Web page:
Cory Booker 2020: How he could win. And why he might not.
Cory Booker delivers soaring oratory and has a message of unity, but some liberals are skeptical of his record and may want a more combative, crusading figure.
WASHINGTON — Cory Booker is in.
The New Jersey senator with a celebrity-style profile announced Friday that he is running for the Democratic nomination for president, hoping to challenge President Donald Trump in 2020.
Here, based on years of covering his Senate career and speaking to Democrats in his circle and beyond, are the assets Booker brings to the contest, and the weaknesses that could hold him back.
Why he could win
Optimism and Uplift: “Are there any monuments built to demagogues? I just don’t think so,” Booker told me in 2016. “We’re a nation of hope, of high ideals. I believe we’re a nation of love.”
In a moment of searing division, Booker has tried to make himself into a soothing voice for positivity and uplift. He titled his book United and on his Twitter feed responds to attacks by telling critics he loves them. He talks about a “conspiracy of love” and tells audiences that “if you want to go fast, go alone, but if you want to go far, go together.”
>>ANNOUNCEMENT: N.J. Senator Cory Booker launches 2020 campaign for president
It’s a contrast to the attack-minded president — as well as some of Booker’s Democratic rivals — and a posture that voters might embrace if they are tired of rancor, vindictiveness, and turmoil in Washington.
Booker stressed the positive themes in his campaign launch, with a video that ended in the tagline “Together, America, we will rise.”
Oratory: “If America votes for the best speaker in 2020, they would vote for Cory Booker,” GOP pollster Frank Luntz said in 2017. “He really is that good.” More recently, Philadelphia-based fund-raiser Alan Kessler called Booker “one of the most compelling speakers in the country.”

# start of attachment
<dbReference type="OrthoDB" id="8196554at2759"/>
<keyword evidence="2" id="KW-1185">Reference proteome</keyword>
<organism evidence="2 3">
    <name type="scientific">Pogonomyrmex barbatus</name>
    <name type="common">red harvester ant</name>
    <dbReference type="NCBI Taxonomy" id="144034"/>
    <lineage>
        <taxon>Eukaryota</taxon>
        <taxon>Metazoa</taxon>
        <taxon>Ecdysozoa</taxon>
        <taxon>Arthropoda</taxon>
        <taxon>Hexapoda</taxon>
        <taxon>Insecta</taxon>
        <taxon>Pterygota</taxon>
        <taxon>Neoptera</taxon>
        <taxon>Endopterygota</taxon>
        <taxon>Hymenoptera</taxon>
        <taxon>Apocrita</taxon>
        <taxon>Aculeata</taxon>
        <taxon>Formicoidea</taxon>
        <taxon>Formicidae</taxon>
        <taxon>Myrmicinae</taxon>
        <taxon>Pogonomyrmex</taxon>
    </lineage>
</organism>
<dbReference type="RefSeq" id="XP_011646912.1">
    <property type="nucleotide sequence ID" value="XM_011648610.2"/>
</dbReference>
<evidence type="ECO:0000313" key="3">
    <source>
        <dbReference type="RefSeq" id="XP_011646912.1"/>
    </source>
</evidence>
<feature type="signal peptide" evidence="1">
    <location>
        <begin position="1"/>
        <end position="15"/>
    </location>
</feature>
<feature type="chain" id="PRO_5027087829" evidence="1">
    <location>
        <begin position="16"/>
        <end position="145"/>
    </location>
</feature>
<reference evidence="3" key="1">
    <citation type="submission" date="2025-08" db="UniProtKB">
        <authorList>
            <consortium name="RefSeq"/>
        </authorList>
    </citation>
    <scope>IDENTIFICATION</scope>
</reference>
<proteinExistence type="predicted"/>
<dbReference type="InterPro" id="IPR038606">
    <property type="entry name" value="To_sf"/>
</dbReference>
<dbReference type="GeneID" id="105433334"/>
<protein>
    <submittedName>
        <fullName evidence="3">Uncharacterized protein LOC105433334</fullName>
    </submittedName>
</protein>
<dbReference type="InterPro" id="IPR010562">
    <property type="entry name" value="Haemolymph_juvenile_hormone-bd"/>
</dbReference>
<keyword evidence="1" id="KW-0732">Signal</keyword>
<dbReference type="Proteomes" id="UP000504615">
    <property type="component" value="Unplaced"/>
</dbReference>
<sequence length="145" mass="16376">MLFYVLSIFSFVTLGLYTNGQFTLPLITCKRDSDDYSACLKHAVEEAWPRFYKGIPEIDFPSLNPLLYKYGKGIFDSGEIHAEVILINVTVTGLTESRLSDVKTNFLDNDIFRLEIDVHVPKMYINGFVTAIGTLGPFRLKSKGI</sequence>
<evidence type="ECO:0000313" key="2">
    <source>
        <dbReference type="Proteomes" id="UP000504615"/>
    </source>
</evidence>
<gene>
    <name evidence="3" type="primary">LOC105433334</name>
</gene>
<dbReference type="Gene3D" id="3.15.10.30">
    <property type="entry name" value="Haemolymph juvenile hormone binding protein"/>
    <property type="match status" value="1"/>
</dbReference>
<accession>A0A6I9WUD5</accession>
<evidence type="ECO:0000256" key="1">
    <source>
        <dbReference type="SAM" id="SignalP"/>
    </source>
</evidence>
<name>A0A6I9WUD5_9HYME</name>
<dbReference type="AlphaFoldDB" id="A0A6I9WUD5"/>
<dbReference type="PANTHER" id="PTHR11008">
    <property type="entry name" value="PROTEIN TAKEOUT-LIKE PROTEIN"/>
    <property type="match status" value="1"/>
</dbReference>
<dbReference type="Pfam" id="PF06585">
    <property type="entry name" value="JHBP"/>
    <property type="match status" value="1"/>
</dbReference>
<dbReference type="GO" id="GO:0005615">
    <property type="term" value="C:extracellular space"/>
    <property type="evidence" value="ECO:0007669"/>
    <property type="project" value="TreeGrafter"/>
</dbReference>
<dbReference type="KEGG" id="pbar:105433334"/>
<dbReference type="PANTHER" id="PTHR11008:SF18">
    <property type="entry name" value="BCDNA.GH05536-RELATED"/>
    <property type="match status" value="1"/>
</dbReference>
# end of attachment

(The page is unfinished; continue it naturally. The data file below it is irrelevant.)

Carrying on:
The senator’s speeches weave together humor, policy, personal anecdotes, and soaring themes. He quotes Martin Luther King Jr., John F. Kennedy, Maya Angelou, and Langston Hughes — sometimes all in the same address.
>>SPECIAL REPORT: Cory Booker arrived at Stanford as a heralded football recruit. By the end, he was off the team. The experience still shapes his political pitch
Booker brings energy and can captivate an audience like few politicians. Some of this works against him (more on that below), but he also has the ability to evoke passion, which is no small thing.
A fresh face: Booker, 49, would check two biographical boxes among Democrats: he would bring the generational shift many liberals crave and he reflects the party’s increasingly diverse base.
One of his political skills is his ability to blend into numerous settings. Booker was raised in the suburbs but lives in a largely minority city. He’s African American, speaks Spanish, and can throw in some Yiddish (he became copresident of a Jewish organization at Oxford). One of his first interviews after announcing his candidacy was with the Spanish-language network Univision. He quotes Bible verses to more conservative audiences.